I left Liverpool the week of the Hillsborough inquest verdict, flowers and scarves still adorning lampposts. The inquest had finally vindicated the families of the 96 killed at the 1989 FA Cup semi-final, exposing the lies and cover-ups of the police, the media and the political class, who had spent over a quarter of a century traducing not only those fans, mostly working class, but also the city and its people. In fact, that demonising had found expression in 1981, too, when Geoffrey Howe suggested to Thatcher privately that, after the Toxteth riots, Liverpool should be subject to a “managed decline”.

I walked through Widnes and Warrington, past huge out-of-town shopping centres and through the wastelands of industrial decay. In Salford, down streets where all the pubs were boarded up and local shops, if you could find them, had brick walls for windows and prison-like metal doors, I found a home for sale notice. My host was selling her terraced house. I sat in her living room as the estate agent brought around potential buyers. They were all buy-to-let investors from the south of England, building property portfolios in the poverty, as if this was one giant fire sale.

“Is this a thing now?” I asked the agent. “It is,” he replied. In Salford, down streets where all the pubs were boarded up and local shops, if you could find one, had brick walls for windows and prison-like metal doors.’ On I walked. Through Stockport, Macclesfield, Congleton. The flag of St George flew, from flagpoles, from guttering. Leave posters were everywhere. I didn’t see a single one for remain.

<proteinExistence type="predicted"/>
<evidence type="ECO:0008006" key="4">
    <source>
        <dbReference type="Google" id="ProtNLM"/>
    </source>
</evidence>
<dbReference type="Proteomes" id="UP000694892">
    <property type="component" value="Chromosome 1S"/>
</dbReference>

Just before Stoke-on-Trent, I passed the immense workings of the Chatterley Whitfield Colliery, closed down in the 1970s. The mine, one of Europe’s largest, had become a heritage centre and museum. In 1993 even that had shut.

In Hanley, I started asking people what they thought about the referendum and if they wouldn’t mind telling me how they’d be voting. There was little reticence. “Out,” they would say. “No question.” “Why?” I’d ask. “Immigration,” would come the response. “We want our country back.”

The Potteries museum opened in 1981, the year of the People’s March. There I read about Stoke’s industrial heritage, the ceramics, the coal mines, the steel industry, employing tens of thousands of people. All gone now.

Stafford, Cannock, Wolverhampton. Different towns, same message: “There’s no decent work”; “the politicians don’t care about us”; “we’ve been forgotten”; “betrayed”; “there’s too many immigrants, and we can’t compete with the wages they’ll work for”. Nobody used the word humiliation, but that’s the sense I got.

In Wolverhampton, the Express and Star newspaper was reporting on the fury from Wolves fans at the football club’s new shirt sponsor. It was to be the Money Shop, a payday lender. In Walsall, where I went to college, I walked around a town centre unrecognisable from 30 years earlier. Everywhere there were betting shops, dozens of them, and right next door to every betting shop was a pawnbroker or payday lender. It was a ghoulish form of mutualism, or symbiosis, the “natural” market at its most efficient.

And there was another thing I noticed about all of these towns: the ubiquity of mobility scooters, and not all of them being driven by the elderly. Was this a manifestation of the established links between poverty and ill health?